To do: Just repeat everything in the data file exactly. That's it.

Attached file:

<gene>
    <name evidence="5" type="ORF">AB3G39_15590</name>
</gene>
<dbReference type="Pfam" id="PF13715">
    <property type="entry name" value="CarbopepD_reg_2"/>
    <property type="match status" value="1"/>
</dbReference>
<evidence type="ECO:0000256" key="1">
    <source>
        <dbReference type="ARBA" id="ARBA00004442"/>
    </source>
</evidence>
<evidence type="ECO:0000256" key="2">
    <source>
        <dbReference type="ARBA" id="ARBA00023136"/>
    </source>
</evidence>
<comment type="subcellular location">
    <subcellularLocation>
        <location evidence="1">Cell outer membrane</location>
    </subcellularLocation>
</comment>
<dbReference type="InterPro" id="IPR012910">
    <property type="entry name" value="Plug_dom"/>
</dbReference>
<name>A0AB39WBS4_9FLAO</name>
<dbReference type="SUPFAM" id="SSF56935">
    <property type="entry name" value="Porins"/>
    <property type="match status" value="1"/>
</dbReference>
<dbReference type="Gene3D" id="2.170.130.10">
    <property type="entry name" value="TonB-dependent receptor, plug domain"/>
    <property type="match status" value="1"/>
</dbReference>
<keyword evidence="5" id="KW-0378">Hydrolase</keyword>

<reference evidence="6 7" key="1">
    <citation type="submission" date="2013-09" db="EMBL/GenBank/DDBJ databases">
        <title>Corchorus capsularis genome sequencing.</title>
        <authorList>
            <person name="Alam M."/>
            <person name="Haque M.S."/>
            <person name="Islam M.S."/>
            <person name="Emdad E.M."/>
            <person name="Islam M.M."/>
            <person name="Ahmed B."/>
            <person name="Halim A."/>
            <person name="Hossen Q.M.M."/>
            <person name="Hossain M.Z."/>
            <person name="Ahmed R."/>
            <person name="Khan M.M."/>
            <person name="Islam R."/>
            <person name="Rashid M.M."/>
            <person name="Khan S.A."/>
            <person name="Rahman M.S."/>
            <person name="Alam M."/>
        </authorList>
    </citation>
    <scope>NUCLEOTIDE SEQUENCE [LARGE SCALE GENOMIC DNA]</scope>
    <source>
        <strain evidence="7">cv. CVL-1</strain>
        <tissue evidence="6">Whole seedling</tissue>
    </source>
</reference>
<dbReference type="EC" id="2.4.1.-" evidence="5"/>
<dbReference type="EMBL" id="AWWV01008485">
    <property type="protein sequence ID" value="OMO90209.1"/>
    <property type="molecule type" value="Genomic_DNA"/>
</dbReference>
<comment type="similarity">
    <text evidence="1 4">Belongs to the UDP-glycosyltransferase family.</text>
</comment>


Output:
<gene>
    <name evidence="5" type="ORF">AB3G39_15590</name>
</gene>
<dbReference type="Pfam" id="PF13715">
    <property type="entry name" value="CarbopepD_reg_2"/>
    <property type="match status" value="1"/>
</dbReference>
<evidence type="ECO:0000256" key="1">
    <source>
        <dbReference type="ARBA" id="ARBA00004442"/>
    </source>
</evidence>
<evidence type="ECO:0000256" key="2">
    <source>
        <dbReference type="ARBA" id="ARBA00023136"/>
    </source>
</evidence>
<comment type="subcellular location">
    <subcellularLocation>
        <location evidence="1">Cell outer membrane</location>
    </subcellularLocation>
</comment>
<dbReference type="InterPro" id="IPR012910">
    <property type="entry name" value="Plug_dom"/>
</dbReference>
<name>A0AB39WBS4_9FLAO</name>
<dbReference type="SUPFAM" id="SSF56935">
    <property type="entry name" value="Porins"/>
    <property type="match status" value="1"/>
</dbReference>
<dbReference type="Gene3D" id="2.170.130.10">
    <property type="entry name" value="TonB-dependent receptor, plug domain"/>
    <property type="match status" value="1"/>
</dbReference>
<keyword evidence="5" id="KW-0378">Hydrolase</keyword>

<reference evidence="6 7" key="1">
    <citation type="submission" date="2013-09" db="EMBL/GenBank/DDBJ databases">
        <title>Corchorus capsularis genome sequencing.</title>
        <authorList>
            <person name="Alam M."/>
            <person name="Haque M.S."/>
            <person name="Islam M.S."/>
            <person name="Emdad E.M."/>
            <person name="Islam M.M."/>
            <person name="Ahmed B."/>
            <person name="Halim A."/>
            <person name="Hossen Q.M.M."/>
            <person name="Hossain M.Z."/>
            <person name="Ahmed R."/>
            <person name="Khan M.M."/>
            <person name="Islam R."/>
            <person name="Rashid M.M."/>
            <person name="Khan S.A."/>
            <person name="Rahman M.S."/>
            <person name="Alam M."/>
        </authorList>
    </citation>
    <scope>NUCLEOTIDE SEQUENCE [LARGE SCALE GENOMIC DNA]</scope>
    <source>
        <strain evidence="7">cv. CVL-1</strain>
        <tissue evidence="6">Whole seedling</tissue>
    </source>
</reference>
<dbReference type="EC" id="2.4.1.-" evidence="5"/>
<dbReference type="EMBL" id="AWWV01008485">
    <property type="protein sequence ID" value="OMO90209.1"/>
    <property type="molecule type" value="Genomic_DNA"/>
</dbReference>
<comment type="similarity">
    <text evidence="1 4">Belongs to the UDP-glycosyltransferase family.</text>
</comment>